In Weekend Herald columnist Mary Holm's new book, Rich Enough? A Laid-Back Guide for Every Kiwi, she talks about happiness versus making money.

A few years back, I taught a course on financial literacy to non-business students at the University of Auckland. It included a discussion on the relationship between money and happiness.

In one exercise, I asked students to rate the happiness of people they knew, and then think about what made them seem so happy or unhappy.

The students came up with all sorts of replies – to do with health, family relationships, how hard people work, helping others, the ability to travel, social circles and so on. Some responses were about personalities – whether people are optimistic and whether they feel gratitude and appreciation.


As the students called out their replies, I wrote them on the blackboard in two lists. At the end, I asked why I had some replies in one list, and some in the other. Someone always realised quite quickly. The items in the shorter list cost money. The items in the longer list did not. It became pretty clear that money doesn't seem to be the main source of contentment.

We then looked at another pair of lists, as compiled by Nick Powdthavee in The Happiness Equation, as follows:

• Jobs with the lowest job satisfaction: roofers, waiters/ servers, labourers (except construction), bartenders, hand packers and packagers etc.

• Jobs with the highest job satisfaction: clergy, physiotherapists, firefighters, education administrators, painters and sculptors etc, teachers, authors, psychologists, special education teachers, operating engineers.

Weekend Herald columnist Mary Holm. Photo / Jason Oxenham
Weekend Herald columnist Mary Holm. Photo / Jason Oxenham

"What can we learn from this?" I asked the students. Once again, a bright spark worked it out. Most of the highly satisfying jobs involved creativity or significant interactions with people. What they didn't involve was particularly high pay. Where were the doctors, lawyers, accountants and chief executives?

The students and I also discussed research on big winners in lotteries. While some winners seemed to be happy, others were miserable. How could you trust the sincerity of any new friend you made? For many winners, a year later they were about as happy or unhappy as they had been before their big win. As Powdthavee said, people tend to adapt to good and bad things – getting married, or the death of a loved one – faster than they expect to.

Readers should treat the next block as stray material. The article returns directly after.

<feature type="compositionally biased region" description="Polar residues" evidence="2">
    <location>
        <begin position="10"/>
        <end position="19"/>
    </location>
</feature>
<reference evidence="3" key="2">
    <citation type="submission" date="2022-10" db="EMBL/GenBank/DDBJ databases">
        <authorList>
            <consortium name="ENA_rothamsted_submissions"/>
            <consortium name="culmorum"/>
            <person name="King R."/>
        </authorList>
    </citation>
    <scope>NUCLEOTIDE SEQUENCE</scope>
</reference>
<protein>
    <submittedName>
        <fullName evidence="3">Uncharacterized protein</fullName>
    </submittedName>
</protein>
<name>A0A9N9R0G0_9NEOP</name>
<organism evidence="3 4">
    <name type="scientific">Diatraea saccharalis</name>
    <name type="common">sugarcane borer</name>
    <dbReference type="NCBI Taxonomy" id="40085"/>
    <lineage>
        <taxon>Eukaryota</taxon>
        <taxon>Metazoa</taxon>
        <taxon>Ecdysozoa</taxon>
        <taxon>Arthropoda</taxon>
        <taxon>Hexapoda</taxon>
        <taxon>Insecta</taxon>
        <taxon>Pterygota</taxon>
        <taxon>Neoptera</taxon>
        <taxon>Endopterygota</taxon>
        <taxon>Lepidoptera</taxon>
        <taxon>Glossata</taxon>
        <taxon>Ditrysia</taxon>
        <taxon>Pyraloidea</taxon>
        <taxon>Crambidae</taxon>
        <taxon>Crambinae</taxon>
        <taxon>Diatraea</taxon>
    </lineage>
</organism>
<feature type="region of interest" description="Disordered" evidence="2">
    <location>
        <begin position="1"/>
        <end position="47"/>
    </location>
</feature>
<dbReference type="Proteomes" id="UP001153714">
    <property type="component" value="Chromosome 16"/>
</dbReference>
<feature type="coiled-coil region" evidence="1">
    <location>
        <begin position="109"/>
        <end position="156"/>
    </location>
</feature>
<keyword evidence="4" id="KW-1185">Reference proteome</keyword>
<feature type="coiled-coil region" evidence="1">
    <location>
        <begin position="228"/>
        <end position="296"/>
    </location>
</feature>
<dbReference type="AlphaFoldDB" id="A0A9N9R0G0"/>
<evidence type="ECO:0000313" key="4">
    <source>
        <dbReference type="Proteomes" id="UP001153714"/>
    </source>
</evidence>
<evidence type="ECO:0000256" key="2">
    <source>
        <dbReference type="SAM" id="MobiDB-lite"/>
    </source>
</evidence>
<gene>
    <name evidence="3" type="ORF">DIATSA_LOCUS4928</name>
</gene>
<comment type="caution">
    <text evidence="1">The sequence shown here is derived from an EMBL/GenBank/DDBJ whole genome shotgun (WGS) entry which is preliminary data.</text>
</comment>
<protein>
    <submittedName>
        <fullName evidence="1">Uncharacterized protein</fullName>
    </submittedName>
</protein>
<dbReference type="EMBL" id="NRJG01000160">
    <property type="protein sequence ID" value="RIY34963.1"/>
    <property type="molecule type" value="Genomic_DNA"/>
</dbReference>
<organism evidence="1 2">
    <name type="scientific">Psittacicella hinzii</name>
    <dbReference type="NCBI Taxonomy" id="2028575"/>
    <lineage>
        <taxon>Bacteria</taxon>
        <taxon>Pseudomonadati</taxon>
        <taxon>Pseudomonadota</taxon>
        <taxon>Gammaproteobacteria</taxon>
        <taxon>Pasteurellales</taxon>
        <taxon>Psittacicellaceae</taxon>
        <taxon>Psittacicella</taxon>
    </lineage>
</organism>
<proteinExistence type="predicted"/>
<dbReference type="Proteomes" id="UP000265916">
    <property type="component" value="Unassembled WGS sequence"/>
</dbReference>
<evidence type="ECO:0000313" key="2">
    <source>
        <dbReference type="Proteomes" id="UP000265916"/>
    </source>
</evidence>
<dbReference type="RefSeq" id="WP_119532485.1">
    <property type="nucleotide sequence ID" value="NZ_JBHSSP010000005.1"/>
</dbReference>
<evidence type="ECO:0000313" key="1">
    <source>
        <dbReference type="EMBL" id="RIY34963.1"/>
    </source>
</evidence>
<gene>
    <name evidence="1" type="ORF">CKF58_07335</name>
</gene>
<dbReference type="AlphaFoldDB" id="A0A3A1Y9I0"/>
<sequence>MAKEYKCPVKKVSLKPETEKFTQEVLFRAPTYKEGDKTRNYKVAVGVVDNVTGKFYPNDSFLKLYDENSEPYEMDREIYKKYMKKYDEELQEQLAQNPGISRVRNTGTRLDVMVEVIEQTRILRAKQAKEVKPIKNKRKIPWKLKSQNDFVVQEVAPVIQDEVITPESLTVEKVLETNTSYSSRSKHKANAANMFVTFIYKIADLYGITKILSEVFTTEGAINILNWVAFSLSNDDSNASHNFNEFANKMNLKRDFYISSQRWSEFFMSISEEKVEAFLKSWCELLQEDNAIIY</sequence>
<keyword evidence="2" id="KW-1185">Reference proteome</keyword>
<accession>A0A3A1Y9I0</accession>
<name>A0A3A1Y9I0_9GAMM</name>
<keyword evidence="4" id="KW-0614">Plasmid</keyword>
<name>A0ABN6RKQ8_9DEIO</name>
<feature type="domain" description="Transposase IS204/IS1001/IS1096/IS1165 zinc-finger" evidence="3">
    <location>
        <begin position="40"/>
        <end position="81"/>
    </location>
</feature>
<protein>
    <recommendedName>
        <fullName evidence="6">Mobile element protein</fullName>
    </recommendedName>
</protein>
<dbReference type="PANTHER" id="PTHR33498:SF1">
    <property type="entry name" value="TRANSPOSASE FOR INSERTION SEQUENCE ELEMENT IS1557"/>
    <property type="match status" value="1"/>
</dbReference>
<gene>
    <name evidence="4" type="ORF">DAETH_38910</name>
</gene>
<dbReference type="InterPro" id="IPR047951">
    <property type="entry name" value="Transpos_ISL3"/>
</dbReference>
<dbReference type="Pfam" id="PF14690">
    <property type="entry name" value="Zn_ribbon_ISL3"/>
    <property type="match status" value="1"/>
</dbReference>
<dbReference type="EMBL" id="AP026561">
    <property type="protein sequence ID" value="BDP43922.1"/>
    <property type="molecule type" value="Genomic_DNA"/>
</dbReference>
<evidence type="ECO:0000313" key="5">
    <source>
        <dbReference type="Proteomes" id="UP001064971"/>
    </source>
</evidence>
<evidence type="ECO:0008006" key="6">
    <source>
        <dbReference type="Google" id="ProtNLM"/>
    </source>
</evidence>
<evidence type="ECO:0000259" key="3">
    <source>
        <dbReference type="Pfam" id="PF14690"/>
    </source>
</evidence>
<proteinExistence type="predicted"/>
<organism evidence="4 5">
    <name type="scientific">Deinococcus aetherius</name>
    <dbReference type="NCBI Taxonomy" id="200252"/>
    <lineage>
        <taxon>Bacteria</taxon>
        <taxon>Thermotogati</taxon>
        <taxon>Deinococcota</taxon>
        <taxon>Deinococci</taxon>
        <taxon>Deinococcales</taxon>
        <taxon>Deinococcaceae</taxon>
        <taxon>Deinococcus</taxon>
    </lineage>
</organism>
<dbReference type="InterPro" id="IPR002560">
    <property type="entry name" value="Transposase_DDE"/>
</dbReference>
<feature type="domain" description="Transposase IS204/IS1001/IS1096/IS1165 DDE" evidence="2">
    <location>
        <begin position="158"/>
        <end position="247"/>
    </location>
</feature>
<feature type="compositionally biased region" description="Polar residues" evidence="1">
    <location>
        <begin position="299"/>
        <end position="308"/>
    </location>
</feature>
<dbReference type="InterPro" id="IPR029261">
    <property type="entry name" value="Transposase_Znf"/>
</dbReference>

Then we turned to spending, and research that finds you're likely to be happier if you:

• Buy experiences instead of things. Things get old, but experiences – concerts and shows, being out in the wilderness, travel, or just spending time with friends – stay shiny in your memory.


• Buy many small pleasures instead of a few big ones.

• Pay now and consume later. Anticipation is part of happiness. Also, you enjoy it more when you know the bill is already paid.

• Spend on others instead of yourself.

I've got no idea how many of the students were convinced by their reading and the discussion. But I like to think they walked away at least pondering whether the common drive to accumulate more wealth is what life is all about.

Money, couples and family relationships

One thing that came up frequently when the students talked about why they scored people as happy or unhappy, was relationships between couples and among family members. And money certainly plays a role in this, although more money doesn't necessarily mean more harmony.

Relationship Services has reported that financial differences are the biggest reason for relationship breakdown. They recommend that couples talk about their attitudes to money, preferably before problems arise. But if they've already arisen in your relationship, it's not too late. Start by asking one another how money was dealt with when each of you was growing up.

The experts point out that sometimes a relationship difficulty is not really so much about money as about how financial decisions are made. It's a good idea to agree on this.

Research shows we are happier during Spring. Photo / Greg Bowker
Research shows we are happier during Spring. Photo / Greg Bowker